I will buy a shirt that I like with a non BD collar,this week I have had a catalogue through the post from Brook Taverner,there is a nice looking pale blue herring bone shirt with non BD collar,I don't remember seeing herring bone shirts before has anybody else here got one or seen one ?.

post #71 of 687
Quote:
Originally Posted by cerneabbas View Post

I agree,but maybe the 2 Tone "rudeboys" used that name to distance themselves from early revival skinheads ? (from 77 on ,around Sham 69 etc ).
On the other thread there have been comments made about later skinhead girls not dressing or looking as feminine as the "original" girls,in a general way I would go along with that view,why did the later girls have a "harder" look ?.

On the first point I remember the politicised tit Jerry Dammers recently going on about how he created 2 Tone in opposition to Sham blah blah...so maybe some truth in my spoiler theory.

On the second point, well frankly I dispute that 80s girls were less feminine! I think the slightly frumpy 60s look and the more striking 80s look reflect a general change in young womens behavior. More assertive yes, but not losing their femininity. Heightened even - rude, native and dangerous (but now I am getting carried away!).
Edited by covskin - 3/20/14 at 12:22am
post #72 of 687

I suppose that we all see things from a different perspective and we are generalising,I thought that the original girls in suits looked smart ,feminine because the suit had a skirt but not in a "soft" girly way,I agree that the mohair dresses and some of the shoes looked frumpy IMO.

Some of the 80s girls did look tomboyish but some in Doc Marten boots and an oversized flight jacket worn over a denim jacket or cardigan looked more scruffy or rough again IMO.

Sta prest worn by a lot of girls from either time don't do most girls any favours especially seen from behind,also IMO.

Some of the original girls also wore blouses and womens cardigans that gave them a softer look than I remember the later girls having.

I suppose that some of this is down to how old we were at the time,we are all probably going to remember that girls were more attractive ( to us ) at which ever time was "ours".

post #73 of 687
^ We agree. Sexiness is a skinhead girl.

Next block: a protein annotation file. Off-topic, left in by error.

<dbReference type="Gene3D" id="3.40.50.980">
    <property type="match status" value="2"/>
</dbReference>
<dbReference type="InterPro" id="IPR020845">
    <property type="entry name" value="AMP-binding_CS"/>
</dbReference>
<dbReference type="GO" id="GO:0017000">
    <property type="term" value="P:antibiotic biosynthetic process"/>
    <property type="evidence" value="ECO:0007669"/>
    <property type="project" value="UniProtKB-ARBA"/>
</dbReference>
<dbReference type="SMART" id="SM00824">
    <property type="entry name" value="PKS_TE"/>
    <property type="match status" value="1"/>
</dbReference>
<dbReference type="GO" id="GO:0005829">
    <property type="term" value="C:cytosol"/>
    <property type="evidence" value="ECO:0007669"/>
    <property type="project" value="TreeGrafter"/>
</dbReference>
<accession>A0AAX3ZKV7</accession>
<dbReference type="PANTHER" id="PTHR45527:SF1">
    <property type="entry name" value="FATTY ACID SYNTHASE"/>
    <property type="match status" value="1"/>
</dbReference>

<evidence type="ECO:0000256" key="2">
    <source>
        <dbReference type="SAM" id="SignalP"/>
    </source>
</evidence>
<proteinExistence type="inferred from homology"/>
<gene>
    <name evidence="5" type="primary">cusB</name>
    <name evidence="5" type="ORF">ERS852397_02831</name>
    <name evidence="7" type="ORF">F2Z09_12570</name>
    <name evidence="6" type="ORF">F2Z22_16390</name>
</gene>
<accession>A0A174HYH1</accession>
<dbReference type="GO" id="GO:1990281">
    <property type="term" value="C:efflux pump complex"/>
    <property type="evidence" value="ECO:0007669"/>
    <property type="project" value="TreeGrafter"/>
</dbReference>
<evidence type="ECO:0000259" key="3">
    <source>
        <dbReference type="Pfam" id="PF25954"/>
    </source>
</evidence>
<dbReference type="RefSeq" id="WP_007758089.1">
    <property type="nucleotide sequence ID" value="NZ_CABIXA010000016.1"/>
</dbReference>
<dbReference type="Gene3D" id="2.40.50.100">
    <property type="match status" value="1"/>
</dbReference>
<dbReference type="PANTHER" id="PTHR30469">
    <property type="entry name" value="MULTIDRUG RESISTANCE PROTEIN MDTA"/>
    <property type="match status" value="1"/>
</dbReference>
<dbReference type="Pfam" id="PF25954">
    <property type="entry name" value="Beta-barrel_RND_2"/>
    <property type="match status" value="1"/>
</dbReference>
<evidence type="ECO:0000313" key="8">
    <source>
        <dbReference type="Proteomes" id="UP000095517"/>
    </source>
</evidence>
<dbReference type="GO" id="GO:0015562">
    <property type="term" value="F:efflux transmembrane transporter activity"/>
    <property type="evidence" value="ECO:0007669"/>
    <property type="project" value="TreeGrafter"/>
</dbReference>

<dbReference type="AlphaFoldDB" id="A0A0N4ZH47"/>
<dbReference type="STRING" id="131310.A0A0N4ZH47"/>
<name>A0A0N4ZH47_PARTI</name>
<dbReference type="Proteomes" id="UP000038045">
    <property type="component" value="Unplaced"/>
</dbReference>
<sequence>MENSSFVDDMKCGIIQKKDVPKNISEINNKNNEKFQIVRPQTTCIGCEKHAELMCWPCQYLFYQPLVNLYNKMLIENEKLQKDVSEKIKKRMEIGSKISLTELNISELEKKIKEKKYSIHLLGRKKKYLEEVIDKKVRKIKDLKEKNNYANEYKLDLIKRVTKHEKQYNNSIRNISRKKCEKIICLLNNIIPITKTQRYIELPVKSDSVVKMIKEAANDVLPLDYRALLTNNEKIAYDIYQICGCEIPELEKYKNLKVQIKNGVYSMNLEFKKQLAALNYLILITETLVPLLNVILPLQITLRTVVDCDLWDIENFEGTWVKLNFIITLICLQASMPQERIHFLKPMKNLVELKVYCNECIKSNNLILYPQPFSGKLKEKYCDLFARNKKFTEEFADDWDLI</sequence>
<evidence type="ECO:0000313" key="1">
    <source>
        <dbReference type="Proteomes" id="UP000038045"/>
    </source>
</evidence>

Edited by covskin - 3/20/14 at 11:54am
post #74 of 687
Quote:
Originally Posted by Cleav View Post


Thanks Cov, get you now, my fault

I like these. They're a sample I got from c & j, dainite sole

AppleMark
AppleMark

 

I don't like to quote images needlessly and clutter threads with repetition but there is something about these that is so appealing. 

Wouldn't work for my unfortunately square foot, but still I can admire them.

post #75 of 687
Quote:
Originally Posted by Mr Knightley View Post
 

I agree with most of  this and I guess the Milanese excursion was a little off track here.  Or was it?  Over on Mod to Suedehead one former suedehead argued recently that the look coming from Lino and his chums is taking things in a more (to him) acceptable direction than that which is offered by J Simons.  He saw the Milanese approach as being a more modern take on The Look rather than the backward looking / unchanging styles coming from JS.

 

I have some sympathy with that view - as long as it is done in an understated way.  A quick look at the Sartorialist will reveal many of those old standards we hold dear still alive and well on the streets of Italy.  Lino's personal look is, I agree OTT to those of us living in these damp islands!

 

Going back to Chinese alpha's point which is well made, I would nevertheless ask whether the fishtail parka would ever have been considered by self-respecting Original Modernists as part of their look.  Surely it was adopted by the next generation when things were starting to fall apart.

I wonder if any modern clothes designers use the look for their inspiration ?,I suppose that J Simons will sell what he thinks that people will buy ?.

Funny how if you ask most people what they associate Mods with,I would bet the majority would say parkas and scooters,and yet the original Mods just used the parka to protect their tidy clothes when they rode their scooters.